Many of us have had periods in our work history when we were not employed. That might be due to going back to school, raising children, illness or job loss. While it might not seem like an issue from the job-seeker's perspective, it can send up red flags to employers. Gaps in your employment history without explanation make potential employers question those periods before having the chance to meet you.
Here's how to handle an employment lapse:
Avoid Gaps Altogether. If you aren't in a paid position, you can certainly find creative ways to fill that time and make it more appealing to future employers. For example, an internship or volunteer work can both help boost your resume; learning new skills can as well.
"Show how you put your time to good use," says Patrick Sweeney, president of the management consulting firm Caliper. "Examples could be learning more about your industry, networking with others, taking a course, a volunteer role, working closely with your friends or family on a project together or any number of things--no one is absolutely static when they are unemployed. Show that you filled that time with purpose."
If adding skills acquired during an employment gap doesn't fit into your resume, give a brief explanation of the period and what you did in your cover letter. Only discuss recent employment gaps (those in the last three to five years); nothing older. You can always go into detail in your interview if you're asked about it.
And once you explain the gap in your cover letter, let it be. Many job-seekers obsess about how the gap might appear to hiring managers, but you shouldn't bring it up unless they do. "Think of it like this, if you received a bad haircut, you may be self-conscious of it," Sweeney says. "But you don't want to walk into the interview and start talking about it...Communicate with enthusiasm and show that you've done your homework. That you know about their company and their business."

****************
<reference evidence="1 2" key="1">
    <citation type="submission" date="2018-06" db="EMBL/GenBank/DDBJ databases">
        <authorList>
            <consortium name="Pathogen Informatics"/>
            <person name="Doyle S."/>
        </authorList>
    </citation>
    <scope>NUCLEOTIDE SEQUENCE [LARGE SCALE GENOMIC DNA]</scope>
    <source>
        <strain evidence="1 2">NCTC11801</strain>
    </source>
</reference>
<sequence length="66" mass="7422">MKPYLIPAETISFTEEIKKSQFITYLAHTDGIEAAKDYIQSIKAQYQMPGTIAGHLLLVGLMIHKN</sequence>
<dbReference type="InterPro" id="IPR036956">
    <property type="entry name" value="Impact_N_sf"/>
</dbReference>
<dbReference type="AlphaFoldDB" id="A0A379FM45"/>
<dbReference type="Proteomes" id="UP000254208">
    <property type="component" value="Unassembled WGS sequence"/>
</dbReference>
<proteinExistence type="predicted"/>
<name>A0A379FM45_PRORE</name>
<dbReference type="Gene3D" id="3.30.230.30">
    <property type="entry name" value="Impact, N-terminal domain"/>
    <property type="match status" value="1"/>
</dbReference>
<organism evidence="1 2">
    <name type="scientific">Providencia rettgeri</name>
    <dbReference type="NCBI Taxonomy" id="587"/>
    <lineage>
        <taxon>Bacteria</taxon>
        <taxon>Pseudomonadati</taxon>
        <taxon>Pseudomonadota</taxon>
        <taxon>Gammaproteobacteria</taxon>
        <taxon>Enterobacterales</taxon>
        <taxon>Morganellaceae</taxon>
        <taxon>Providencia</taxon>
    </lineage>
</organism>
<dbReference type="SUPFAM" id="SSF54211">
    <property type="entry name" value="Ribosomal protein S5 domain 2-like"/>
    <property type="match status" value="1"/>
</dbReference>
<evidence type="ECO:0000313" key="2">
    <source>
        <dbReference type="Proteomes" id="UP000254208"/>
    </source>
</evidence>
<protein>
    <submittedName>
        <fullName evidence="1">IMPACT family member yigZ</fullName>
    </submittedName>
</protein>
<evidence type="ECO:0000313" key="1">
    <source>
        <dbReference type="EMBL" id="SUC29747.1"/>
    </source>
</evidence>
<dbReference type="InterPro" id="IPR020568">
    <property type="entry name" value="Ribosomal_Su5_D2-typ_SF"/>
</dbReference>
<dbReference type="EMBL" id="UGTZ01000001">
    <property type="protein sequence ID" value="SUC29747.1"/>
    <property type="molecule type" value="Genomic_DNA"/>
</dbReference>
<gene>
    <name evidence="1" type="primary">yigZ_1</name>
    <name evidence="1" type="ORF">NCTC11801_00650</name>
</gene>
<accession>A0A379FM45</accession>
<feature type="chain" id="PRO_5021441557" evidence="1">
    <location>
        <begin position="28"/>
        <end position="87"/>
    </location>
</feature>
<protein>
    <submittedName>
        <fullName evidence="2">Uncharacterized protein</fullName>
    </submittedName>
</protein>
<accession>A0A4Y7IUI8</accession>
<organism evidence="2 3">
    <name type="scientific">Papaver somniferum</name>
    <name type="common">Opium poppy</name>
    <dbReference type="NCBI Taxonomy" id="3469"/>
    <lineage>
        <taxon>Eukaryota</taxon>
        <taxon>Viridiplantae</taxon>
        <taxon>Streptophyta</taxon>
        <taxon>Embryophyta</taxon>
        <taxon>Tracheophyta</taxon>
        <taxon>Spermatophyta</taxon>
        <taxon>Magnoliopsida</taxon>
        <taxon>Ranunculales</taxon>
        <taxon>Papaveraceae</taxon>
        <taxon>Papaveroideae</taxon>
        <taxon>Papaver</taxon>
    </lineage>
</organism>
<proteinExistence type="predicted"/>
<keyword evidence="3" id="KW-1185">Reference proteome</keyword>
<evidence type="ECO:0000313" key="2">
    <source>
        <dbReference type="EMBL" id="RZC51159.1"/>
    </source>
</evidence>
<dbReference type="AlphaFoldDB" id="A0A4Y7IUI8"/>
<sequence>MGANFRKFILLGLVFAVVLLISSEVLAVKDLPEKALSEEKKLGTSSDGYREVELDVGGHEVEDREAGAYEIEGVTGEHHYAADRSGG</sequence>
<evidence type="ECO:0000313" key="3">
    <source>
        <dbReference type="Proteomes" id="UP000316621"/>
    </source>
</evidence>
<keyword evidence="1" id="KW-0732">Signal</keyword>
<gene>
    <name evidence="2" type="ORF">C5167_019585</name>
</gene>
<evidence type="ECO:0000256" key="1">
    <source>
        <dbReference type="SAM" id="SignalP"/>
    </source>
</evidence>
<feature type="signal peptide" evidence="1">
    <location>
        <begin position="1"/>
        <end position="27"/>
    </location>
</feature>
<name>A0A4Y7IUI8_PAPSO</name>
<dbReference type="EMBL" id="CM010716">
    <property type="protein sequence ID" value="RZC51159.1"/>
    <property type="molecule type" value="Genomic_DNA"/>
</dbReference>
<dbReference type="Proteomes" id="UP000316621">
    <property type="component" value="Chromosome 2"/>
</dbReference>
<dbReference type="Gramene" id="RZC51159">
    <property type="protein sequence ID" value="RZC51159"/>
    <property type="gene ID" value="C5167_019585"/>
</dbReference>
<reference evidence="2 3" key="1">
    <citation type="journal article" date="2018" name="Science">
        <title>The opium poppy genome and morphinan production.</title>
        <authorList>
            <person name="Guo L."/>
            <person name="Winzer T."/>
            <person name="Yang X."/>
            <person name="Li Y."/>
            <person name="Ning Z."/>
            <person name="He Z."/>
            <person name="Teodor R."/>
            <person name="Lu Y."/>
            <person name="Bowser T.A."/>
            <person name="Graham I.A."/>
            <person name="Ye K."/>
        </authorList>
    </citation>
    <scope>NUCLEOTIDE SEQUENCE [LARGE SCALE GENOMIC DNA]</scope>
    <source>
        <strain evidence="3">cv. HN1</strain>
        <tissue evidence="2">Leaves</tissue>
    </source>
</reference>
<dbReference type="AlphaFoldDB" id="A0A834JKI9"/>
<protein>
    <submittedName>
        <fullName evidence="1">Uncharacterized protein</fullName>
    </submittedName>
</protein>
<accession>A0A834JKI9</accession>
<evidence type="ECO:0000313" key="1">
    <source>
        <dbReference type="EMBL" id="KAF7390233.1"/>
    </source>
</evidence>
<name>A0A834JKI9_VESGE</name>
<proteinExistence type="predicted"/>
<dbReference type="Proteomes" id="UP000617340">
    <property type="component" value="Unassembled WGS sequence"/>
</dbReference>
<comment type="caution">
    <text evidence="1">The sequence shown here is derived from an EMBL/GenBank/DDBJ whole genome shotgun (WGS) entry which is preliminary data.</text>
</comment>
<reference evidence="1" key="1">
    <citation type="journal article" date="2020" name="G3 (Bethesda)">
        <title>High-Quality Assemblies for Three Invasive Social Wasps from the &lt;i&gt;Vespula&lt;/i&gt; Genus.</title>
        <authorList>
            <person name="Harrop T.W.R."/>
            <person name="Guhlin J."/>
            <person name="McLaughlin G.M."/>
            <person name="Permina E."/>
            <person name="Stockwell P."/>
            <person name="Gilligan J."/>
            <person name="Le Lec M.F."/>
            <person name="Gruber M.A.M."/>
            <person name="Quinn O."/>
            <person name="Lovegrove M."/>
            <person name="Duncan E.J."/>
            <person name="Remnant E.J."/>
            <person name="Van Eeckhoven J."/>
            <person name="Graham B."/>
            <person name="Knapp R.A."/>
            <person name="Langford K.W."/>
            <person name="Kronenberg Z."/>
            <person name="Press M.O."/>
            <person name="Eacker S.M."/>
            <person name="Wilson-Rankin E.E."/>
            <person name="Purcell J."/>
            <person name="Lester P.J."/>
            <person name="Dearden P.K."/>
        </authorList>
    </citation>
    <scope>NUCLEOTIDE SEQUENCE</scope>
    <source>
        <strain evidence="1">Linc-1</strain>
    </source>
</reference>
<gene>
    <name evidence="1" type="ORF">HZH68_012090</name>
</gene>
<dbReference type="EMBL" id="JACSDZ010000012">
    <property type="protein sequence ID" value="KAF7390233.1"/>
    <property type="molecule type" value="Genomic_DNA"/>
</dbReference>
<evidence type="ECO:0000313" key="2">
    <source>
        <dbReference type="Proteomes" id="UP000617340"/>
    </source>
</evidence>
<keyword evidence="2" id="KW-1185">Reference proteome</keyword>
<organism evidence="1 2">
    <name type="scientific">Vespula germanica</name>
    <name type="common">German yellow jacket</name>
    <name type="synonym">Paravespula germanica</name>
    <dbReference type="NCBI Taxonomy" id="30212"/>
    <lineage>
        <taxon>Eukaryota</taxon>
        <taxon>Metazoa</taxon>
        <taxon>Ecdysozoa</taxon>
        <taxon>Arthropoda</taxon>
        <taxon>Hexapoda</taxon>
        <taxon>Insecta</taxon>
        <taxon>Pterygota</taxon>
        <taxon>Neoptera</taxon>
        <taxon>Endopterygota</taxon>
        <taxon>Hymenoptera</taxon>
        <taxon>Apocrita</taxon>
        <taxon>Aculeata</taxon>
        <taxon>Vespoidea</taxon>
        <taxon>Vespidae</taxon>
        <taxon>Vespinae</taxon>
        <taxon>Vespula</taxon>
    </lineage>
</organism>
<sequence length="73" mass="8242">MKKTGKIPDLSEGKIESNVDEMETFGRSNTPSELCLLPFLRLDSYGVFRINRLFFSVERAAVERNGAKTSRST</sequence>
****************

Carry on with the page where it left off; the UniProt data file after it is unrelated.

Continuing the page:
Keep Up to Speed. If you've been out of the market for awhile, a potential employer might be concerned that you lack technical skills and an understanding of current industry trends. You can remedy this with a little do-it-yourself work: Read industry blogs and publications so you can intelligently have a conversation about what's going on in your profession. Take continuing education classes or seminars that bring you up to speed on things like social media and new industry applications so you can compete with the current workforce.
By showing that you are proactive in learning skills, you demonstrate to potential employers that you're dedicated to your professional development. That can put you in a more favorable light than a job candidate who has done only the bare minimum, even if he has a more consistent job history.
Don't let an employment gap become an excuse for why you didn't get the job you really wanted. Proactively work to continue your career development while you're unemployed, so you stay sharp for potential employers. "A gap is like a missing chapter in a book," Sweeney says. "Left unaddressed it becomes a concern. Your resume is your brand, your advertisement to be hired. And it is an opportunity to differentiate yourself from other similarly experienced candidates."
Lindsay Olson is a founding partner and public relations recruiter with Paradigm Staffing and Hoojobs.com, a niche job board for public relations, communications, and social media jobs. She blogs at LindsayOlson.com, where she discusses recruiting and job search issues.
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